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The learning value of fixing a tractor

There’s no point looking at the negative — STAY POSITIVE

Our family has managed to almost bring another production cycle to a successful close. There are a few things we have learned and a few that we are still learning. One of them is how to start a tractor.

Our tractor is reassembled but not moving. Thankfully there are very kind diesel mechanics in this world that are more than willing to teach a young man that is willing to learn. Where there hasn’t been a human, there has been YouTube. Through all this we have had neighbours that have allowed us to use their machinery to care for our stock, so that has also been a lesson. There is never a good deed that goes undone.

Another lesson has been to just wait and not allow ourselves to become discouraged or give up. The second that starts to happen it is best to walk away from the tractor, do another job, clear our minds and then when able to think again go back.

How this tractor ever ran before it broke is amazing. The bearing spun, the control arm needed replacing, the starter motor needed to be rebuilt, the battery died, the injectors needed to be replaced, the injection pump had to be rebuilt and now we just need to fine tune. This is all on a machine that was running, so we are confused. A reader pointed out to me that 20 years ago without the (learning tools of the) Internet this project would have been nearly impossible. Our challenge for now has been getting the whole machine warm enough.

A friend that has warmed trucks in the Yukon brought insulated tarps and diesel heaters. It was possible to have 40 C temps under this tarp when the outside temp was -30 C or more. This has helped us keep the men safe from freezing on cold metal also.

Positive livestock side

The other success our farm had was shipping our lambs to Tony Atkinson. With all the issues 2016 lambing season had it was a definite blessing to have enough hundred-pound lambs for him to want them. The cost of weight gain was minimal since pastures were good till late in the fall. Everything went well and we were happy with the price and service and very much looking forward to next lambing. The price was $1.65 a pound, which was a bit down, but because the lambs had weight behind them the farm will see a profit on sheep this year, which we are grateful for considering the number of lambs we lost in the spring.

Our beef calves were also well received at Ashern Auction Mart this year. Our average price for a 500-pound calf was over $900 so we are happy. The price of hay actually went down; the price of A1 Nutritional liquid has stayed the same. Hopefully this tractor will get over its downtime soon and the cattle will start their next production cycle.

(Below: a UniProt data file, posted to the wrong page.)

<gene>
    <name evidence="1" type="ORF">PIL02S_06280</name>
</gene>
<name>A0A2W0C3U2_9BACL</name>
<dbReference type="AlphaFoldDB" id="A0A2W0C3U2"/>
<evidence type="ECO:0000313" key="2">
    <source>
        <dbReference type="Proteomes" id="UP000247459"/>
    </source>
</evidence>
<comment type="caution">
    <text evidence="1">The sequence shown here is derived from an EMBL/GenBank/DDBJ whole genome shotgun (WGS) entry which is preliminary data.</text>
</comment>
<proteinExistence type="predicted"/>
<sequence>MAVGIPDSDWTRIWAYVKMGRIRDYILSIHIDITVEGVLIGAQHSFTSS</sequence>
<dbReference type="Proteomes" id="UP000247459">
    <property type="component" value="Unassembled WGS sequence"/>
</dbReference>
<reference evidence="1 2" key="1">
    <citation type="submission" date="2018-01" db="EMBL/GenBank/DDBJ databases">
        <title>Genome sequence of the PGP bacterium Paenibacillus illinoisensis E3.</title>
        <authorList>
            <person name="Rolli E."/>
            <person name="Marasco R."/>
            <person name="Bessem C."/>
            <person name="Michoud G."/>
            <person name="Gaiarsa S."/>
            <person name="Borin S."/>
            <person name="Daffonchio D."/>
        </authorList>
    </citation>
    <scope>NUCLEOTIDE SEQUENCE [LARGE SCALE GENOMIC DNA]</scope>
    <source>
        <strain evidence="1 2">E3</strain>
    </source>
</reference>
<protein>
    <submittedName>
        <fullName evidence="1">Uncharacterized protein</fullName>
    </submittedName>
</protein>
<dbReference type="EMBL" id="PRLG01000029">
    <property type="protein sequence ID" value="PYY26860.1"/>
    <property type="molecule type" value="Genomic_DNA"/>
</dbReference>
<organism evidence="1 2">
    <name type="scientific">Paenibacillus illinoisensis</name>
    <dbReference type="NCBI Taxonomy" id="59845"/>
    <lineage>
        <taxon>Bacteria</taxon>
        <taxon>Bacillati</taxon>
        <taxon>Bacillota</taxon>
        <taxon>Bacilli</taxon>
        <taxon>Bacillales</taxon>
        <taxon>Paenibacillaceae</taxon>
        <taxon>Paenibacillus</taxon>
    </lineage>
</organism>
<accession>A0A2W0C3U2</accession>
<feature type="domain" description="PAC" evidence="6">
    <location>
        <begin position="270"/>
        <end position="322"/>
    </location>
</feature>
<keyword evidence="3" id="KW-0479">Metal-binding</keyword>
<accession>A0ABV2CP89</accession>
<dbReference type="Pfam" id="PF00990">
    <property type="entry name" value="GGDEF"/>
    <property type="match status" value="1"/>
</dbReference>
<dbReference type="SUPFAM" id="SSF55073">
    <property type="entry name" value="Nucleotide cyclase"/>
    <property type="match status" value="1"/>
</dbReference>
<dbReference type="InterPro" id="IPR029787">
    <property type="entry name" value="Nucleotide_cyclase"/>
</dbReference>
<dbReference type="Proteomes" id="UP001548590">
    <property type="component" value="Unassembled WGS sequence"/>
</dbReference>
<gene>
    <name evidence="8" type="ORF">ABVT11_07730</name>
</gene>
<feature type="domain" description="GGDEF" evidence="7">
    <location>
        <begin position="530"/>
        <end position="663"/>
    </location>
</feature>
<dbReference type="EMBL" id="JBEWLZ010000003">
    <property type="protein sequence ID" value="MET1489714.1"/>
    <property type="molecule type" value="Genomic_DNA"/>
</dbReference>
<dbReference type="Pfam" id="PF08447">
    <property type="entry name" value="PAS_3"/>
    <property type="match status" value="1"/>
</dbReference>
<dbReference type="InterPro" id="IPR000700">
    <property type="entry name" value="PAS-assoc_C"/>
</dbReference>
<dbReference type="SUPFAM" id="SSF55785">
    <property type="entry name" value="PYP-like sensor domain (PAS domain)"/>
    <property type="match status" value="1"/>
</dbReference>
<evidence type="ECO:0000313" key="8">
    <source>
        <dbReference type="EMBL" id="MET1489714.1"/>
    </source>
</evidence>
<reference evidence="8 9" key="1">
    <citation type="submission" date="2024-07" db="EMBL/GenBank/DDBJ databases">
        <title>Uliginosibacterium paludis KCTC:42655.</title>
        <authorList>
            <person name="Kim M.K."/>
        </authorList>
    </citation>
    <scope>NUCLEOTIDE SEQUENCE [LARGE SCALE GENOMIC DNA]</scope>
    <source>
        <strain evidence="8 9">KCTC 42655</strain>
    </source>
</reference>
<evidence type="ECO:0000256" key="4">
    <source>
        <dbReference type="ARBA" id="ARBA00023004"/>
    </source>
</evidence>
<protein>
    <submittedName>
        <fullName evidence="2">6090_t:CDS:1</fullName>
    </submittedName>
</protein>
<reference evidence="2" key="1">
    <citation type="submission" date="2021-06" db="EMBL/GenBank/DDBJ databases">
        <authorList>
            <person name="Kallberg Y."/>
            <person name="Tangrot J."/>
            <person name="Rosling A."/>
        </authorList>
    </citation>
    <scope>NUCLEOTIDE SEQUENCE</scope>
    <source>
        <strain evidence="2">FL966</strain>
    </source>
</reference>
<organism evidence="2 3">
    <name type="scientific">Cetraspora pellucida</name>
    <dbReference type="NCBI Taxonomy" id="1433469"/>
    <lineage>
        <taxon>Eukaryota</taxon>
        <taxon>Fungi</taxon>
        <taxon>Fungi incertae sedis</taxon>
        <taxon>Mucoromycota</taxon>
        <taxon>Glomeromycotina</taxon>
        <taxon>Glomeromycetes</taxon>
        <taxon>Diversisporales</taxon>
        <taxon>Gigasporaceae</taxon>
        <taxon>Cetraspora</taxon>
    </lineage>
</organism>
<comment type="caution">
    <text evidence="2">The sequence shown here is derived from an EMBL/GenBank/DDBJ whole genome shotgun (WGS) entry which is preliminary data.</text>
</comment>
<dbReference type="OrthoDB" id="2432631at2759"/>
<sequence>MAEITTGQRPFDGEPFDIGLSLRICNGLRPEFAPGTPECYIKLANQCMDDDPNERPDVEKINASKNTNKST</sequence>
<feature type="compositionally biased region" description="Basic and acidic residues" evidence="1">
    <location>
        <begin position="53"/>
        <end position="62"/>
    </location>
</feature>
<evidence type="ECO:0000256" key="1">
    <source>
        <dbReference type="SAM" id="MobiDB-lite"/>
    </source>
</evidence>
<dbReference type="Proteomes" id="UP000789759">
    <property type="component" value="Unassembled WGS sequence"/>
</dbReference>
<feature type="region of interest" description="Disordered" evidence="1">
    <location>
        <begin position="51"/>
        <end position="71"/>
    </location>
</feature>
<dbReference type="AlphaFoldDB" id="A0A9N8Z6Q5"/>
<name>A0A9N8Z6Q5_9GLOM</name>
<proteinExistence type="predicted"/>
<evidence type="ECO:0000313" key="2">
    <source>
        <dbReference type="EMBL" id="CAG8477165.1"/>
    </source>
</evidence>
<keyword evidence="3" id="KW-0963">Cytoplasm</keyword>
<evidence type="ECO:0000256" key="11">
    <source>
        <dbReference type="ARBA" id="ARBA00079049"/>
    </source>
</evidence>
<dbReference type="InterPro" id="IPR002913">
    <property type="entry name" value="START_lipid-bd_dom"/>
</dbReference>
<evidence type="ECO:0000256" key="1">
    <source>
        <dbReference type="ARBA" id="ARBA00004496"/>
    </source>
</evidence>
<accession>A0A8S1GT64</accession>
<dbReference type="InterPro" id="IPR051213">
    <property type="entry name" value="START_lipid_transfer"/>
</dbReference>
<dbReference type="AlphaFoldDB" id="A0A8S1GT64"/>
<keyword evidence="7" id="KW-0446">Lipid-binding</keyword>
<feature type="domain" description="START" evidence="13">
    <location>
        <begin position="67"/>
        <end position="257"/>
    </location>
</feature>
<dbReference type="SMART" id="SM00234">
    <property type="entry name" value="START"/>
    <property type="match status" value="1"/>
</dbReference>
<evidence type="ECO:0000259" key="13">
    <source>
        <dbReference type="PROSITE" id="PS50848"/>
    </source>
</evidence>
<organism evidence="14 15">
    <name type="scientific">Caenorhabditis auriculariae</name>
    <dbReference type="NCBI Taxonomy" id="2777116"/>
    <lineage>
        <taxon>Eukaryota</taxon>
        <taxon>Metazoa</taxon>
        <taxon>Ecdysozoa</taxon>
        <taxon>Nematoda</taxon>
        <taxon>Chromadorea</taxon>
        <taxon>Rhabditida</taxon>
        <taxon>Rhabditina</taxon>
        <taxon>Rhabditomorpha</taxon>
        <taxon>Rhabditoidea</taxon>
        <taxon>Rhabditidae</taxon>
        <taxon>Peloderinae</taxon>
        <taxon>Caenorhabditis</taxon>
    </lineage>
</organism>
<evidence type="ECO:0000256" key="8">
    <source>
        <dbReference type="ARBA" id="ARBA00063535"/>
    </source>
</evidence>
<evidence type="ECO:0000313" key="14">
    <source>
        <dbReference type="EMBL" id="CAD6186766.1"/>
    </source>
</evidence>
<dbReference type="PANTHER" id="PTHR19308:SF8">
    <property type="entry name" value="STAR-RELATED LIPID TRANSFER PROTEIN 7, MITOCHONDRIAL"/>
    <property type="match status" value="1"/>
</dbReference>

Our goats also had a successful year. We sold all our meat kids before it snowed for $1.75/ pound, which for a 60-pound kid worked out to $105, and all cull does for $100 each. A goat costs us about $90/year to keep; this year expenses were a bit less because our bush pasture was ready a month earlier, so again we made a profit. Our goal is to sustain a higher live-kid weaning average per doe. This has been stuck at 1.5 per doe for a number of years, so much of our winter planning is going to be put into increasing that to at least 1.7.

It really does pay to take a bit of time to reflect but not to focus on the negative side. Our theory is increase the positive and the negative will naturally fade. There is no room for it. There are feeds, pastures, management that worked very well for us and there were some that didn’t.

Fencing was a huge issue for us this year. Our cattle were out a lot, but the day we rounded up we discovered there was a cinnamon bear that had been pushing through where our problem was the worst. The question now is how to deal with this.

The fence will be repaired but do we need a guardian dog on that pasture? It being a cattle pasture there was no loss other than time, but before a small ruminant can be in that area we must be sure the bears are not using it for hunting. These and many other questions will be discussed over a hot cup of tea in the warmth of our living room before calving starts for 2017 and the year gallops away again.

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